Post Listing Update: Despite 30 bids on eBay, bidding did not meet reserve at $8,100.
Back in 1936, a man named E. Foster Salsbury co-developed the Salsbury Motor Glide, a scooter with an enclosed drivetrain underneath the seat. His later development of the first CVT to be used on a scooter made his product such a success that he even tried to license the design internationally. This design defined the second generation of scooters worldwide, and inspired competition from Cushman and even Harley-Davidson. One of the most interesting Salsbury designs was the Salsbury Imperial Rocket (also known as the Model 85), which was designed to entice car drivers to switch to a scooter.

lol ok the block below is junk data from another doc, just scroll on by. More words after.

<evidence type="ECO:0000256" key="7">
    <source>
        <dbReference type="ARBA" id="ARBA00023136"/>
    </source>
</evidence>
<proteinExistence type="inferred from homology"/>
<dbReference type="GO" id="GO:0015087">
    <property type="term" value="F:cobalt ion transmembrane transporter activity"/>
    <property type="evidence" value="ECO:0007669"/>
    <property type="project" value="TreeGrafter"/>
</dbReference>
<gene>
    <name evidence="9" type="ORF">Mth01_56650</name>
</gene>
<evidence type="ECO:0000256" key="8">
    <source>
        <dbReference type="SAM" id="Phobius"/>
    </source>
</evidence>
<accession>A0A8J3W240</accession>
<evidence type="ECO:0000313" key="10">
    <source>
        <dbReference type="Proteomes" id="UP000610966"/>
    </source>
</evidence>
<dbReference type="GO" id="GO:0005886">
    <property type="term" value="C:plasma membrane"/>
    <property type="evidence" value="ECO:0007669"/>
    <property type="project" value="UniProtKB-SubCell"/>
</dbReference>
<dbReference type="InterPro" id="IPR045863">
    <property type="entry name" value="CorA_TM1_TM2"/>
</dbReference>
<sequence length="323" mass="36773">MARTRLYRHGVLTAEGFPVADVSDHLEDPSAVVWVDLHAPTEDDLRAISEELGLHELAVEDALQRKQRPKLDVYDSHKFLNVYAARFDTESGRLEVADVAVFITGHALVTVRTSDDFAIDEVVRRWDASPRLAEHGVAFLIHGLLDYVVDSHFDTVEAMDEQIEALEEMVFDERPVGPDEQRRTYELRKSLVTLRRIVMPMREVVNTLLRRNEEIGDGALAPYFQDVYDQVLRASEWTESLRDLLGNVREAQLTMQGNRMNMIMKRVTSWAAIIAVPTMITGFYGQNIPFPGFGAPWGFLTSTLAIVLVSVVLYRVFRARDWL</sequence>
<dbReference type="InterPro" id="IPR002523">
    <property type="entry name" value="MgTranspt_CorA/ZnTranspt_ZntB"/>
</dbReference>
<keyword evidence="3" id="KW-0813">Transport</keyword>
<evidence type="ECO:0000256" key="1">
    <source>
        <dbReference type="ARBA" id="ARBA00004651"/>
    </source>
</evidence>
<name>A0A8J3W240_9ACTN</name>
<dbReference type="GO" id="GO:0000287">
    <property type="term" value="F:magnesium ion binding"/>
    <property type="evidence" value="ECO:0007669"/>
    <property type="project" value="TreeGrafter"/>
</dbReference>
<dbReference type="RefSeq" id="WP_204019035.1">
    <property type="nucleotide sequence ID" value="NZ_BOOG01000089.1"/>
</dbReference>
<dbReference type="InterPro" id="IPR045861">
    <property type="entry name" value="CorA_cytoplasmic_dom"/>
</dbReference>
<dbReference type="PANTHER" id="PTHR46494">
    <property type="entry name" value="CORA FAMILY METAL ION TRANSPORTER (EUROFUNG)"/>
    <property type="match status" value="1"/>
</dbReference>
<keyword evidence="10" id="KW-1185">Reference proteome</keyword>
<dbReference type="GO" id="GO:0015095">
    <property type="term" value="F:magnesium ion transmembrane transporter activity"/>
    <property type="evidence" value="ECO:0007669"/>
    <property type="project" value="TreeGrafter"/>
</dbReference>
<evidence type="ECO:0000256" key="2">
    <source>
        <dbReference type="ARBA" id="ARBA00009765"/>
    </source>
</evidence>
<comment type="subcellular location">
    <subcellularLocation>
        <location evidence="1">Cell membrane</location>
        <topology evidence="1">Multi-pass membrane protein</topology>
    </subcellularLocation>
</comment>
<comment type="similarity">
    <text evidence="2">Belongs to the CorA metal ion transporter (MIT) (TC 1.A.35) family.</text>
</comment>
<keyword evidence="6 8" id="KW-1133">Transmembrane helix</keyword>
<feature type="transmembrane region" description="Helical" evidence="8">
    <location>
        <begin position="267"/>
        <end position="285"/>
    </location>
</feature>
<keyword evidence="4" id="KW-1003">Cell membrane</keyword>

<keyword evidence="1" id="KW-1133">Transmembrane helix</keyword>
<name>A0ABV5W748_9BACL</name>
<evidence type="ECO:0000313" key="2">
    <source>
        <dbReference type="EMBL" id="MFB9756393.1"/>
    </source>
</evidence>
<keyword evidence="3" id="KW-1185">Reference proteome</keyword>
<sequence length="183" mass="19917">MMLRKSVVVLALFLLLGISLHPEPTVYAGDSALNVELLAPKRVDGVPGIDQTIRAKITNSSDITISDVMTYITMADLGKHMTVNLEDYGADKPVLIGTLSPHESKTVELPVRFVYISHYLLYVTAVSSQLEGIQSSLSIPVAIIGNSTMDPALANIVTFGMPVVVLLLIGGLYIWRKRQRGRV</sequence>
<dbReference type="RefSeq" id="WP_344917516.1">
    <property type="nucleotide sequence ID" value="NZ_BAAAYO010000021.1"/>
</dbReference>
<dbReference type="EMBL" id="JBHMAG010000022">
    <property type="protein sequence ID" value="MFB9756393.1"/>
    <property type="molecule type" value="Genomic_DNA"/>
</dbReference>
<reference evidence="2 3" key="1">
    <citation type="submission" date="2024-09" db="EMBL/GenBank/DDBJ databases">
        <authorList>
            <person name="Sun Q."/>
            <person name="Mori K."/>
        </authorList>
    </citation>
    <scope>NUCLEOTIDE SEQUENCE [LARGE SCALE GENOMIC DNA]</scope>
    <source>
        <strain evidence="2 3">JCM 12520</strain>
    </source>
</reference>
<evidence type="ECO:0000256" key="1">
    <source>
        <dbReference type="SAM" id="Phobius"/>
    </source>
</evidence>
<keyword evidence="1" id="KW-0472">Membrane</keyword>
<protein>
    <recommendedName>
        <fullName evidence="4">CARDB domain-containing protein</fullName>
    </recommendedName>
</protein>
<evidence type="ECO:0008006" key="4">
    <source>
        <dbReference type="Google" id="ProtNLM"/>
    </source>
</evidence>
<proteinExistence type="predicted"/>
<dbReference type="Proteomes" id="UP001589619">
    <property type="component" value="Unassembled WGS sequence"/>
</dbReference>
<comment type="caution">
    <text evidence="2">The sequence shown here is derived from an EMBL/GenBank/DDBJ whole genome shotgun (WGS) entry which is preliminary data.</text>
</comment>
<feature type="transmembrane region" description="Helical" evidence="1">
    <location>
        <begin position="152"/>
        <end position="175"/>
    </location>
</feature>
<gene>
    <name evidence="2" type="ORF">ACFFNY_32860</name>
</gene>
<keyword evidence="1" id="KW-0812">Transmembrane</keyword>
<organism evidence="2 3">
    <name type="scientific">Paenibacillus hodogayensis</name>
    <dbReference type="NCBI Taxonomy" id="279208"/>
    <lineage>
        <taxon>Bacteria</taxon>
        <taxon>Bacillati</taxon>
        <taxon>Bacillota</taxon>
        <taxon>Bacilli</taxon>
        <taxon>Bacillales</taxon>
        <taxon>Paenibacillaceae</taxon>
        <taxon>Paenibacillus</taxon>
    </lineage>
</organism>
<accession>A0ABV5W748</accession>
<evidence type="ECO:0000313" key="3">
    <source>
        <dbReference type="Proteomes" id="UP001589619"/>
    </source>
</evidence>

How did Salsbury plan on stealing market share from car drivers? First of all, scooters usually had a twist throttle, like a motorcycle. Car drivers weren’t used to that, so Salsbury changed the controls – this scooter has foot-operated brake and gas pedals. The interesting bodywork (styled with jet plane influences as Salsbury had lent his efforts to designing airplanes for WWII) covered nearly everything to keep riders clean. The engine was good for 6 horsepower and with a CVT, a rider could actually get up to 50 miles per hour. Reports estimate that between 700-1000 were produced. For more information on the Salsbury, check out the International Salsbury Restorers Society website.
This example (VIN: 14538) has $3,500 in receipts for recent work that entails a mechanical rebuild and cosmetic restoration. In the process, the frame was powdercoated and the engine was given an electric start conversion – but you can still kick start or use a rope pull to get the engine fired up.
Find this Salsbury for sale in Anamosa, Iowa (looks like it’s out of the National Motorcycle Museum) with bidding up to $7,300 and the reserve not yet met